Up and down this production, the movie is smart. It has a fast pace and the dialog is snappy. I like that Higuchi and Anno have a healthy distrust of government – at least so far as bureaucracy and how governments deal with the strange and the “other”. With Ultraman disguising himself as a member of this agency with a ton of high clearance, he asks his partner, the admiring Asami, what would the SSSP have done if they learned his secret that he was not who he said he was and, in fact, an alien. Way back during the earlier days of the show that was much more directed at naïve children, we would have assumed, and expected, that the SSSP would welcome them as a valuable protector of Earth. Our reality, though? Let’s be serious, we would likely dissect him and taken his secrets for our own.

To fully understand how this movie really understands how tension and excitement can build without needing to rely on the special effects and the giant monsters fighting a giant alien man, Anno has this brilliant scene between Mefilas, the second person vying for the planet, and Ultraman having a literal sit-down at a Sushi bar. Mefilas and Ultraman discuss this grand scheme, both looking like to normal Japanese human beings. Mefilas calmly explains the measures he’s put into place to ensure Ultraman does not fight him. He basically explains how his own code of honor will prevent him from interfering. Meanwhile, Ultraman, also calmly, explains that what his opposite has planned cannot stand, and therefore he will respond with brute force. There is not a punch thrown. There are no size changing shenanigans. There are no costumes. There aren’t even raised voices. These are just two people setting the stage for what the next stage of the movie will bring. It makes for an even more impactful physical confrontation when it eventually happens.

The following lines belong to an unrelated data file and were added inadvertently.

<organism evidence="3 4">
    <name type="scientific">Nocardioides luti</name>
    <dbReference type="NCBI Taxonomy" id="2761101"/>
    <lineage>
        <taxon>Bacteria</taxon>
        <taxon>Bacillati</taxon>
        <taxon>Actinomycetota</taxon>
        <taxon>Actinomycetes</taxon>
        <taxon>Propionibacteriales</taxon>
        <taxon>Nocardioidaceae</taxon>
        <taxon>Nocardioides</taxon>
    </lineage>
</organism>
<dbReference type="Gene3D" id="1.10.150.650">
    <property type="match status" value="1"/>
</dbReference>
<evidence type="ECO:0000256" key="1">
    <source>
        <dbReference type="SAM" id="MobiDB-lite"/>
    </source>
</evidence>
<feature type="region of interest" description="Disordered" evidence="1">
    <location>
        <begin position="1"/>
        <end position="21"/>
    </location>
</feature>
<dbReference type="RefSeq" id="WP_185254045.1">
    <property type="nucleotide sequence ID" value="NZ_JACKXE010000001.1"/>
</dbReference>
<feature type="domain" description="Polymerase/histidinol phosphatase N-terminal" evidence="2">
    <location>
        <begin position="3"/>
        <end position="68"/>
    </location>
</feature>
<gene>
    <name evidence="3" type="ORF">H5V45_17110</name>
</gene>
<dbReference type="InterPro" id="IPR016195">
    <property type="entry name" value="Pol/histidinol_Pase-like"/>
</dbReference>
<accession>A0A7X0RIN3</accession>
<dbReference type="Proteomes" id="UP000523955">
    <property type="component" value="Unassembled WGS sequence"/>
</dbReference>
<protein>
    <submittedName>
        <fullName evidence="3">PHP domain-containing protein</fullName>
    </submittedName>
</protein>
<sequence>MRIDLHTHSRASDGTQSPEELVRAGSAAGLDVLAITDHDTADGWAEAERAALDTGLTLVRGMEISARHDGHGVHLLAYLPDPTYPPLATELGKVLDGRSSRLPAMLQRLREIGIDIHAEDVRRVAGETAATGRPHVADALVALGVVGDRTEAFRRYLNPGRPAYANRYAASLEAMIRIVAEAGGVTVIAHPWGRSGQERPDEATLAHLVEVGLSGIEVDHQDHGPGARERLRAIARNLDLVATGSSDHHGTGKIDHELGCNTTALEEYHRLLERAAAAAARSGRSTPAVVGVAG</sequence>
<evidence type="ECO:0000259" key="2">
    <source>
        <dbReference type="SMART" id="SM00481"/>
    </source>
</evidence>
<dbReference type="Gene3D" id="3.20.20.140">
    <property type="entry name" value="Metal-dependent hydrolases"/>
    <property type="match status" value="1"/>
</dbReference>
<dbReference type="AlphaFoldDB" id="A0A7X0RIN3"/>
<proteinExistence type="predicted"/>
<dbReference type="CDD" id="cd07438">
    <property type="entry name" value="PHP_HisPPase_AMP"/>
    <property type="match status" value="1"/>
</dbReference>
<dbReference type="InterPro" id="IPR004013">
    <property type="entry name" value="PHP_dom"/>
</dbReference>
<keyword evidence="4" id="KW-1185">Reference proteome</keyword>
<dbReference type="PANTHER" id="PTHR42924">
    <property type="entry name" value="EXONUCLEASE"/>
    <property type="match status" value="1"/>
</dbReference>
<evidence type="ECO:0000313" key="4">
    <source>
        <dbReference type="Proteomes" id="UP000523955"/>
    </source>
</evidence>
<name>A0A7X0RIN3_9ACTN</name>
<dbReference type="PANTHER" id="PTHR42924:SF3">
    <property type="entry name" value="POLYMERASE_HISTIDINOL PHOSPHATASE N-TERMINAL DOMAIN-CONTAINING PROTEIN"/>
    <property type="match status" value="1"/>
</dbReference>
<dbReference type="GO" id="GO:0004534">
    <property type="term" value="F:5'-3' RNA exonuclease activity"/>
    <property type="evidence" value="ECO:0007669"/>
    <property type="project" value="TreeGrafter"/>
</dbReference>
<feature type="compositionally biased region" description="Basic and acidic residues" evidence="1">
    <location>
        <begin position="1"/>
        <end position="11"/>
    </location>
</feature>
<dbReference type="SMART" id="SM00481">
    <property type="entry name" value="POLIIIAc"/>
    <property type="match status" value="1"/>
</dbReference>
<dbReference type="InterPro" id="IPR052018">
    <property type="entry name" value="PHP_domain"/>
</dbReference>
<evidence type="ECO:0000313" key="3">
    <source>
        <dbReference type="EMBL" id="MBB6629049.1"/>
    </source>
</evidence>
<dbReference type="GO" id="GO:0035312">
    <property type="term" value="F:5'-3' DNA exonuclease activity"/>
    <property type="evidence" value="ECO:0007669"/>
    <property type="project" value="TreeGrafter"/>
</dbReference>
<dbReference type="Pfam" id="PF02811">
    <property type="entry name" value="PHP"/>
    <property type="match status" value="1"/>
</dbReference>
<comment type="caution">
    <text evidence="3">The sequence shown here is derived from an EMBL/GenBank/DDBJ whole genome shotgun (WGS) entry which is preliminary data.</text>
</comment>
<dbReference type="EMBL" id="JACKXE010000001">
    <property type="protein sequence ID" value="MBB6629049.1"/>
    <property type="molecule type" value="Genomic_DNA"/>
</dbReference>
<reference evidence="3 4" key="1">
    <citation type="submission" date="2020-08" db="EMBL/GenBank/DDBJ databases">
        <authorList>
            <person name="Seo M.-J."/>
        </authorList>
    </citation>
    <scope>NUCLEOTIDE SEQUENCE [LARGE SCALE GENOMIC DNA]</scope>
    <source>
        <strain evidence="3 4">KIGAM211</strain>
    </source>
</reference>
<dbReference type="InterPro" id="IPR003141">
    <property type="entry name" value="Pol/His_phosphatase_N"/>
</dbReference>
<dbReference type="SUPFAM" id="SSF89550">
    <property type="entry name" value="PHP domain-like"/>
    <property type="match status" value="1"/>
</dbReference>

This movie has many positives going for it. It’s greatest positive is that it is a recognizable property that was made for kids that was allowed to grow up with its audience. The movie works in the sense that it doesn’t just rely on a deus ex machina, but instead wants to try to explain how the world would react to these threats and this new facet of a larger universe that humanity is now thrust into. It examines the pros and cons of humanity as individuals and as a world. While I would say that there may be a little bit too much included in this roughly 115 minute movie that includes three separate plots as if it’s a series of episodes of Ultraman strung together into a larger arc, generally, I liked this movie a lot even if it’s not quite at the same level as Shin Godzilla. That said, if you liked the style and the maturity of Shin Godzilla, Shin Ultraman is going to check a lot of boxes for you.